Centromeric repeat VacSat1 is conserved across diploid and tetraploid blueberry species
A putative centromeric repeat (named VacSat1) present in 10-11 chromosomes was identified. VacSat1 sequence and distribution was conserved in tetraploid and diploid species, V. darrowii, and V. mirtillus.
A satellite repeat named VacSat169 was identified on chromosome 6, and was associated with ribosomal DNA, a region known to have low recombination frequency.
Comparative analysis between W85 and tetraploid genomes highlights a reciprocal translocation in the ‘Draper’ genome
A major reciprocal inter-chromosomal translocation was identified between ‘Draper’ chromosome 6 and chromosome 10. The translocation spans the location of VacSat169 in chromosome 6. Reciprocal translocation is a type of chromosomal abnormality that occurs when two non-homologous chromosomes break at the same time, and the broken ends reattach to the opposite chromosome, resulting in a reciprocal exchange of genetic material between the two chromosomes.
The reciprocal translocation was not identified in the other five highbush cultivars and in the wild species.
Besides the chromosome 6/ chromosome 10 translocation the W85 genome was highly collinear with linkage maps, the ‘Draper’, and wild species genomes.
The inter-chromosomal translocation alters chromosome 6 and chromosome 10 meiotic behavior in the ‘Draper’ genome
Analysis of chromosomal recombination in F1 progenies derived from crosses between ‘Draper’; harboring the translocation, and ‘Biloxi’, not harboring the translocation, indicated that the translocation altered chromosome 6 and 10 pairing, recombination, and segregation behavior, and in turn, affected the linkage map construction.
Blueberries behave as an autotetraploid with non-preferential chromosome pairing also called tetrasomic inheritance
DNA Maker analysis indicated that there was no preferential pairing among each of the four homologous chromosomes. Also, there was a substantial quadrivalent chromosome pairing in DS × J and R × A mapping populations, as also indicated by the cytological analysis of three parental varieties at diakinesis-metaphase I (‘Arlen’, DS, and ‘Jewel’).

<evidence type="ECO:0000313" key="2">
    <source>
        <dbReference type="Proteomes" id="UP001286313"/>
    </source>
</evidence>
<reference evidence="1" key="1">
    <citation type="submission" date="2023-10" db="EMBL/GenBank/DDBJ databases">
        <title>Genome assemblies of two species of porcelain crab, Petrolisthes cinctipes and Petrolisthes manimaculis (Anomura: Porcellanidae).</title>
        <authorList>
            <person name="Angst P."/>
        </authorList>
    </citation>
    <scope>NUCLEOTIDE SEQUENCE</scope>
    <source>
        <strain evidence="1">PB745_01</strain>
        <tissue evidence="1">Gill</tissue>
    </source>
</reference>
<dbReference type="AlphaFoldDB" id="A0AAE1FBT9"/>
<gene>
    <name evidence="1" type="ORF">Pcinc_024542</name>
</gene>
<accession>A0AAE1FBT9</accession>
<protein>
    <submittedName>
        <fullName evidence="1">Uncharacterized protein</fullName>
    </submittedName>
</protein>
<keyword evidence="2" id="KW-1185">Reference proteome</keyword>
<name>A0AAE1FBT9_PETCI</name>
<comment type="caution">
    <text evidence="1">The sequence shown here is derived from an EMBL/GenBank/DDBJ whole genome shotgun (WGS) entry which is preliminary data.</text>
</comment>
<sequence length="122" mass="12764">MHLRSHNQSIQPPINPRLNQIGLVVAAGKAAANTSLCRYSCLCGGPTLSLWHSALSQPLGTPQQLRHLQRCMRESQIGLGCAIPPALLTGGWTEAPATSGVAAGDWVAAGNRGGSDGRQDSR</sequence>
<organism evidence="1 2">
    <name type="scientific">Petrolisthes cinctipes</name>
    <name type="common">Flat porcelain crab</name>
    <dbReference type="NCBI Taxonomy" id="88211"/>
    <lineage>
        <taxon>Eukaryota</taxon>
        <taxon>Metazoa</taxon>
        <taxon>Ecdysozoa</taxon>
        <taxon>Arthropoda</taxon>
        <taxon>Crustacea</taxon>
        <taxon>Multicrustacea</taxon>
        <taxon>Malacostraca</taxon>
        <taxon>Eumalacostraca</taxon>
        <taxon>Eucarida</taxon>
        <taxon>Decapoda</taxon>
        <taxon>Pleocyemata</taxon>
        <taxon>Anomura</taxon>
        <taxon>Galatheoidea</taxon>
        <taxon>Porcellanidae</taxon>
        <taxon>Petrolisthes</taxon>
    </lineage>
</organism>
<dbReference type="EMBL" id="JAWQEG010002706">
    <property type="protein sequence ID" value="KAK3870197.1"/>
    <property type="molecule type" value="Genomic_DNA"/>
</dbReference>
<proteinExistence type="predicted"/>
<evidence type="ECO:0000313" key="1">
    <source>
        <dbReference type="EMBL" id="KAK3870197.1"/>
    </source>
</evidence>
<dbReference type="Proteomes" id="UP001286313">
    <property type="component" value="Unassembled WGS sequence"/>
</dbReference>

Overall, our results did not reveal strong enough evidence to demonstrate any preferential pairing in blueberry.
High quality genomic resources provide novel insights into the structure of the blueberry genomes
In this study, a high-quality phased assembly of the blueberry genome was released, improving upon previous versions. The genome enables the localization of regions enriched by low complexity sequences (repeats) and highlighted that the structure of the genomes among Vaccinium species (section Cyanococcus) is highly conserved.
Evidence and impact of a reciprocal translocation for blueberry genetic analysis and breeding
This study demonstrated the presence of reciprocal translocation, which formed two fused chromosomes, chromosome 610 and chromosome 106. The co-localization between VacSat1 and VacSat169 that repeats on the same chromosome is specific to the translocation chromosome 106, making these ideal cytogenetic markers for future studies.
The translocation was found to cause multiple abnormal chromosome pairing configurations, which affected recombination between chromosome 6 and chromosome 10. The reciprocal translocation can directly affect phenotypes and cell functionality, such as pollen viability. Also, it can directly affect inheritance of important traits, like cold hardiness, a phenotype that has been associated with a region of chromosome 10. Future work will need to assess the impact of the translocation and evaluate the frequency of the translocation in the blueberry germplasm.
Evidence for autopolyploid genetic behaviors of blueberry
The overall results demonstrated that blueberry behaves as an autopolyploid during meiosis. This implies that the four homologous chromosomes can pair randomly, which increase recombination frequency. This result guides the selection of statistical models to use in genetic studies for blueberry. Models that account for random tetraploid recombination should be used and not those that account for preferential pairing.
Overall, the results of these study provide a framework for comparative genome analysis within Vaccinium spp. and can advance genomic-assisted breeding in blueberry.